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Goodbye AgileSoC.com… For A While

On Friday I decided I could use a break from the blog so I’m going to step away for a bit. Not exactly sure for how long, but it might be a while. Or maybe not. We’ll see. Meanwhile, you’ll still be able to find me at neil.johnson@agilesoc.com for questions, comment and discussion re: agile hardware. Later.

-neil

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The Key To Test-driven Development of RTL

For me, this is a very exciting post because I think I’ve made some pretty important headway regarding TDD for hardware designers.

My big side project as of late has been a real pilot dedicated to using TDD to write RTL. I’ve blogged about some of the things I’ve learned already but the big eye-opener that I haven’t talked about yet is how TDD helps us with design partitioning and testability. Continue reading

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The Starting Point for Agile Hardware (That No One Thinks About)

It should be obvious by now that I don’t mind paddling against the current. And I don’t mind suggesting a rethink of “best practices” we use in hardware development. But then there’s the practices that even for me are touchy subjects, where I know I’d be uncomfortable. Continue reading

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The Goal Of An Agile Hardware Team

Considering there’s been lots of new visitors to AgileSoC.com the last few months, I figured now would be a good time to (re)welcome everyone with a reminder of why we’re all here! Continue reading

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Agile Is More Than Just Concurrent Development

Considering SoC development requires several disciplines and considering our history of specializing and siloing these disciplines, it’s easy to see why people fall into the trap of equating agile development with concurrent development. But they aren’t the same. Continue reading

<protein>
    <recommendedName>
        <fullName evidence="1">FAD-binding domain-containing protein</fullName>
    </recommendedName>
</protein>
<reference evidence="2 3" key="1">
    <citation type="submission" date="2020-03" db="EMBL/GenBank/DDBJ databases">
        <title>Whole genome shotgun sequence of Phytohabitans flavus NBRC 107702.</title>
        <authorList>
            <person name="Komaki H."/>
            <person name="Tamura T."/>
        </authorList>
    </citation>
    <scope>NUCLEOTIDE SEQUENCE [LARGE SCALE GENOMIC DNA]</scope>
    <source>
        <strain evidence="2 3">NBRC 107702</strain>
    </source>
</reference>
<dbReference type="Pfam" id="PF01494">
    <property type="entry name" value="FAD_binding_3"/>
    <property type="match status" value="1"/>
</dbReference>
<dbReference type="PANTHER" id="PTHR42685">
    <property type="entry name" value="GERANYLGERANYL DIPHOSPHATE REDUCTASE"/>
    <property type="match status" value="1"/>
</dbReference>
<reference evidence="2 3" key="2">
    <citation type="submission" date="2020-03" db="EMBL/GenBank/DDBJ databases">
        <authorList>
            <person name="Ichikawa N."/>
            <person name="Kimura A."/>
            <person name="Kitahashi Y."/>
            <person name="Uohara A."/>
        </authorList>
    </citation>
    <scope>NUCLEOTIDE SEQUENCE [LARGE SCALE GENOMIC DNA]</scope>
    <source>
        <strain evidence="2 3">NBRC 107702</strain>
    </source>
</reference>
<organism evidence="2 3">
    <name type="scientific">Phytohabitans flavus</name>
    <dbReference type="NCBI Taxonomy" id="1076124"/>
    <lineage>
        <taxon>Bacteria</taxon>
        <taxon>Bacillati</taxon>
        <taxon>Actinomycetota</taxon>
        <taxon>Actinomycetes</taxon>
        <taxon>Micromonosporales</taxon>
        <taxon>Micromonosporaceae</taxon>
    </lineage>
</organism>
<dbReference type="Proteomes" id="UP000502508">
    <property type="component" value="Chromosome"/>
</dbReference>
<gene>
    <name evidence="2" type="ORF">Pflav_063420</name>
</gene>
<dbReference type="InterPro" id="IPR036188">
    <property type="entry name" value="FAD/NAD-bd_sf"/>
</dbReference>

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Now Is Not The Time To Be Practical

They call them comfort zones for a reason, it’s because they’re comfortable.

I don’t like being in my comfort zone because when I get comfortable I fail to recognize when a change is necessary. I start framing uncomfortable change as impractical, then concoct seemingly logical arguments to avoid it. Trouble is, some of these arguments aren’t logical at all. They’re just my way of avoiding the pain that comes with taking the chance.

Some may think that becoming an agile development team is impractical; that the approach won’t work for them, that it’s too big a risk or it’ll be all pain and no gain. Where agile becomes impractical, it’ll be watered down or avoided.

As an example, suppose someone suggests XP as a model for an agile transition. Amoung other things, XP brings with it a series of primary practices. If XP doesn’t fit into your comfort zone, there’s any number of practical reasons for why you might avoid any – or all – of these practices (listed in bold). Continue reading

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Agile IC Methodology From Sonics

Here’s a marketing video posted yesterday from Sonics about an Agile IC Methodology they’re promoting in the run-up to ARM TechCon. Normally I might not post stuff like this directly on AgileSoC.com but I’m making an exception because one of the people in the video is me… along with some other guys that are far more recognizable :) .

If you watch the video, I hope you’ll take a few minutes to comment. I’m interested to hear what people think about it and the fact that a few different folks within the industry are coming together to promote agile development.

-neil

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Now What?

You’ve started doing TDD or unit testing your systemverilog code with SVUnit, your defect rate is down and you’re producing better code. You’re at the point where your experience could benefit the rest of your team but you’re not sure how to get the point across.

What do you do? Continue reading